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5 Clever Ways to Spend Less Money

#1 Digital money makes us decadent


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Louis Petrik

3 years ago | 4 min read

1. Digital money makes us decadent

You can buy anything almost anywhere.
Thanks to modern technology, we don’t even need our wallets anymore.

We can pay on the internet with PayPal, in stores with Apple Pay, Google Pay, or simply with our credit card. We don’t really need cash anymore — paying digitally is usually much more comfortable.

But without us realizing it, it costs us more. The convenience of digital payments is that we don’t have to touch our money — which is the downside. We lose the sense of money and how much we have.

Anyone who has ever paid with cash knows the feeling. We want to buy something, but first, we have to take a painful look at our wallets.
Only after a check whether there is enough money can we continue.
Thanks to digital payments, we don’t have to worry about our wallets.

We simply pay through our bank account, where there is usually enough on it. Checking the account balance before paying is rather unusual. Therefore, we only see the price.

The effect is dramatic — we spend more money. That’s exactly what a Dun & Bradstreet survey¹ shows, too. We spend 12–18% more with credit cards.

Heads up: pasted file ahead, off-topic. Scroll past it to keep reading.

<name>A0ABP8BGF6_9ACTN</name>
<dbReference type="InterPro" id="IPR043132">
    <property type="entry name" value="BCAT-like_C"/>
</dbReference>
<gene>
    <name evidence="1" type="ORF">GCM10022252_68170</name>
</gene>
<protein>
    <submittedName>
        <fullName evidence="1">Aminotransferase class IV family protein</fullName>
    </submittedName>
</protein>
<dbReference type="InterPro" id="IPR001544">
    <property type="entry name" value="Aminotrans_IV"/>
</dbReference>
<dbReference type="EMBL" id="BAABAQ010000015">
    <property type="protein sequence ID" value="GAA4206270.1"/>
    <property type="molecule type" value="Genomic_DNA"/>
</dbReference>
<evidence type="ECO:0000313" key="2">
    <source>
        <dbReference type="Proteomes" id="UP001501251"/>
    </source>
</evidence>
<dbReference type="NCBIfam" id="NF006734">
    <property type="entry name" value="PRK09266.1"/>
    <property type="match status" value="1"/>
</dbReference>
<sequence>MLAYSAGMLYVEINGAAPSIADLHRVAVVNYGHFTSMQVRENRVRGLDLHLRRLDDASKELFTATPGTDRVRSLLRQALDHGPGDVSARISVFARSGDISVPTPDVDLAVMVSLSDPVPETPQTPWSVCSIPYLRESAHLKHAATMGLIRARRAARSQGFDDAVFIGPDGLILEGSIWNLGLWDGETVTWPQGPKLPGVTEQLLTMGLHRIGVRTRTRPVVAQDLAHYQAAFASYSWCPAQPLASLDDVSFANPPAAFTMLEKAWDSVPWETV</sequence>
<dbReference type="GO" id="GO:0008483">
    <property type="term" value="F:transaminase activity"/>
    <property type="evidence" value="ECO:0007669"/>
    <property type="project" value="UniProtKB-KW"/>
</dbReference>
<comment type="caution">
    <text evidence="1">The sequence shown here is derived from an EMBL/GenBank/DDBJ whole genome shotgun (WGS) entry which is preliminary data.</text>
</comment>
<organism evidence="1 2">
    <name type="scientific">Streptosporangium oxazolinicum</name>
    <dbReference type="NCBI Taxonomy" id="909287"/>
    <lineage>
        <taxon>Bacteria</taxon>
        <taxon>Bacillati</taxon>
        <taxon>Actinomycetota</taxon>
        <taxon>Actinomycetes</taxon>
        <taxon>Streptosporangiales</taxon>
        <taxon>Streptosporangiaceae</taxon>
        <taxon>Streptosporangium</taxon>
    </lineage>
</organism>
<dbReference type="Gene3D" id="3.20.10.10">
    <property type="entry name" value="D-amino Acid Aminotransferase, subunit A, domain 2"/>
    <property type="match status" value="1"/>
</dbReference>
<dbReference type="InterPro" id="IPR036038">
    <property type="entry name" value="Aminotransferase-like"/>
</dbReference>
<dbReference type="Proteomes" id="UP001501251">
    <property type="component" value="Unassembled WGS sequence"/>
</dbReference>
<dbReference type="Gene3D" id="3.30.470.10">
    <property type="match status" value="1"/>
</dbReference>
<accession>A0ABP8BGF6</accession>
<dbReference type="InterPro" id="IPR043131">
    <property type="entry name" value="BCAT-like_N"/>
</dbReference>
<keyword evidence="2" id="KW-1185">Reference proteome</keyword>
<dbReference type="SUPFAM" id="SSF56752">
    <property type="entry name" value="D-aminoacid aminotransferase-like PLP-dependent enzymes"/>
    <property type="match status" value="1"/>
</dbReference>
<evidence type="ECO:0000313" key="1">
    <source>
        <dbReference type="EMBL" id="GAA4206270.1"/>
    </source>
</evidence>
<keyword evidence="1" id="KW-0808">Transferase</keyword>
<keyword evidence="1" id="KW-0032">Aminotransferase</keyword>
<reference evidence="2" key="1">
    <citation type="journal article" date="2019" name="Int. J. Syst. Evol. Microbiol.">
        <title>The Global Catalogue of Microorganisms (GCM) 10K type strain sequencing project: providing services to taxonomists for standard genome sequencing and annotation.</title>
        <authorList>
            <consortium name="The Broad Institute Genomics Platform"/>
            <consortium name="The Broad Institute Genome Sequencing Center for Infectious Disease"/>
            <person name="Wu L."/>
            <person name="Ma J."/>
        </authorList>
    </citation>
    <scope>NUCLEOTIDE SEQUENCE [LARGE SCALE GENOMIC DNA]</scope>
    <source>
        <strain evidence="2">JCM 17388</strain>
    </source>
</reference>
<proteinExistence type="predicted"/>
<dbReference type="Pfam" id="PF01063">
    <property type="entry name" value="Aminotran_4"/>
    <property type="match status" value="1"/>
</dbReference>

2. Use loss aversion to your advantage

Paying with cash is a good step toward spending less money.
Thanks to it, we can realize what money really means.

You may have noticed that losing is more painful than winning.
We feel stronger emotions when we lose $50 than when we gain $50.
This effect is called loss aversion. Most of the time, it favors irrational decisions. But we can also use it to our advantage.

If we want to save money, it makes sense to link spending with emotional pain. The trick is simple: To make loss aversion work for us, we just need to identify what we could lose.

Count your cash. Realize how much there is — after that, you’ll have a much harder time spending it.

3. Change your bank account

Many people still use the account that their parents set up for them in the past. The problem is that these accounts often no longer have good conditions.

Of course, there is no such thing as a perfect bank account. Every account has advantages and disadvantages.

But from today’s perspective, the conditions for older contracts are often no longer good — it makes sense to change, perhaps even within the same bank.

It’s time to rethink your choice of account. Apart from the costs that an account has, other factors are interesting for spending less money.
You should also consider the following possible features of your bank account:

  • Payback
  • Interest on your bank balance
  • Transaction costs & withdrawal fees
  • Special offers and cooperations
  • Insurances
  • Loans

Alternatively, you don’t have to cancel your existing account.
There are many good reasons to have more than one account.